BDSM, which stands for Bondage, Dominance, Sadism & Masochism is an acronym for a multitude of fetish play types and scenarios including bondage, power structures, domination/master roles, pain, and other physical and emotional ‘extremes’.  While BDSM is dangerous, there are ways sexy can be safe.

  1. Knowing your Boundaries.

A large part of safe play in BDSM is knowing your personal physical/emotional limits, and not being shy to express them clearly and effectively before engaging in BDSM.  Always clarify the boundaries beforehand, and never engage in BDSM if you are injured, impaired, or emotionally distraught. Remember, just as you an cause physical damange, you can also cause emotional damage.  If you are uncomfortable with some word, scene, act or role-play, make sure you advise the other participants before.

  1. Choosing a Safeword

A ‘safeword’ is a code word used to end play immediately when a participant is hurt, uncomfortable of overwhelmed.  When engaging in bondage, spanking, resistance play or role-paying, it’s often wise to agree on a ‘safeword’. Many people use “Green-Yellow-Red”: Green means “Everything is fine”, Yellow means “don’t stop, but don’t do anything harder than that”, and red means “stop everything right now.”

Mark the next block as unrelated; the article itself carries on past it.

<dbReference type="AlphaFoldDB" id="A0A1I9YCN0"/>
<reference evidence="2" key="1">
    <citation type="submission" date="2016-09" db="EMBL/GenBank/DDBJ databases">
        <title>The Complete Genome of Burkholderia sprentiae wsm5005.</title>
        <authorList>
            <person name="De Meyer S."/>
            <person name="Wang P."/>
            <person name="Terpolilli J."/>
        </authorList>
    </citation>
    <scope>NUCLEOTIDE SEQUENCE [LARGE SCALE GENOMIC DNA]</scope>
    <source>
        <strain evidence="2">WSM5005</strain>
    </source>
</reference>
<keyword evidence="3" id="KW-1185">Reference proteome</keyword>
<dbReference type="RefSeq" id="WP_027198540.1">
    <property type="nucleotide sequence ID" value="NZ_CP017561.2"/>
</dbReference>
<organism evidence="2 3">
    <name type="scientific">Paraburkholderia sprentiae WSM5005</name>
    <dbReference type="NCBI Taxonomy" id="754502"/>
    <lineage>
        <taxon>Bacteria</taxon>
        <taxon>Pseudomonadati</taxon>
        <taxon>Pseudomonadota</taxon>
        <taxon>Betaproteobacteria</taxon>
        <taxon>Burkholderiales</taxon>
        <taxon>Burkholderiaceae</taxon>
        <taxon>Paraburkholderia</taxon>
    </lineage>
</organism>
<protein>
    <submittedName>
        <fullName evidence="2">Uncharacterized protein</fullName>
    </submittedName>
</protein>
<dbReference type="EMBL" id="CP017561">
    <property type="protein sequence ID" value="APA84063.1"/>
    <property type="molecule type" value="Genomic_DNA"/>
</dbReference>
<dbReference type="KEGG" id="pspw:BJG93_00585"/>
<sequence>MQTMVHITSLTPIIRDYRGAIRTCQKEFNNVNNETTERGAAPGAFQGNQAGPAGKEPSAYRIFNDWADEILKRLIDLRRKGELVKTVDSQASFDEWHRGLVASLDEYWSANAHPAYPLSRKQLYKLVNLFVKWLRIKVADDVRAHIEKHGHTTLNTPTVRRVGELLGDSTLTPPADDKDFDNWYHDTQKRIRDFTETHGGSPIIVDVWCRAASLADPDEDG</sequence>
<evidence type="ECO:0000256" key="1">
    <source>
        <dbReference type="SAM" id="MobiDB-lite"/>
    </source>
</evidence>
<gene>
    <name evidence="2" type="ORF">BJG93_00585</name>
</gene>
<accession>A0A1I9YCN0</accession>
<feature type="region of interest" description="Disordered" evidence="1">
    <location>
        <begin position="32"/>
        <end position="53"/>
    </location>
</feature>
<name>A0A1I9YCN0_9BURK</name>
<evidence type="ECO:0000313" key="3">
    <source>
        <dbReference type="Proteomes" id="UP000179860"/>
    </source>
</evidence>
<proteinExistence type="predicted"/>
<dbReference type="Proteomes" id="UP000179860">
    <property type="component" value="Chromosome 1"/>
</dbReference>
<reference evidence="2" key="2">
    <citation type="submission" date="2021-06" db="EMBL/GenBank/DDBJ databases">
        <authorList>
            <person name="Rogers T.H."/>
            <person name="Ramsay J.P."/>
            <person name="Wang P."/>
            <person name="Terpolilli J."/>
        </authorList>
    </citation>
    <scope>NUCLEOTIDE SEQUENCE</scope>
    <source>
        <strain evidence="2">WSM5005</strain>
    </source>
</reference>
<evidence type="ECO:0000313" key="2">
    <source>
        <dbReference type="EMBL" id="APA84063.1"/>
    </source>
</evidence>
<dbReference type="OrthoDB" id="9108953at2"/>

1. Equipment

Many people like the idea of tying down their lover, or using gags as a form r restraint but be careful how you do this. When someone is tied up, always be alert for tingling, numbness, or coldness. If you are restrained, and your hands or feet tingle or get numb, this usually means that the restraint is pressing on a nerve and must be moved immediately.  When using gags, do not place anything over the nose and mouth simultaneously – make sure that the nose is always uncovered. Keep a pair of scissors handy at all times – in case of an emergency or panic, it might be difficult to untie knots.  One last tip, never ever leave a restrained person alone for any reason!

Finally, make sure you can trust your partner.  If you’re experimenting with a new partner, always let friends know where you will be at all times.

Matthew Bartolo is a counsellor specialising in Sex & Relationships. He offers counselling to both individuals and couples, and runs the sex education services within Willingness. He can be contacted on

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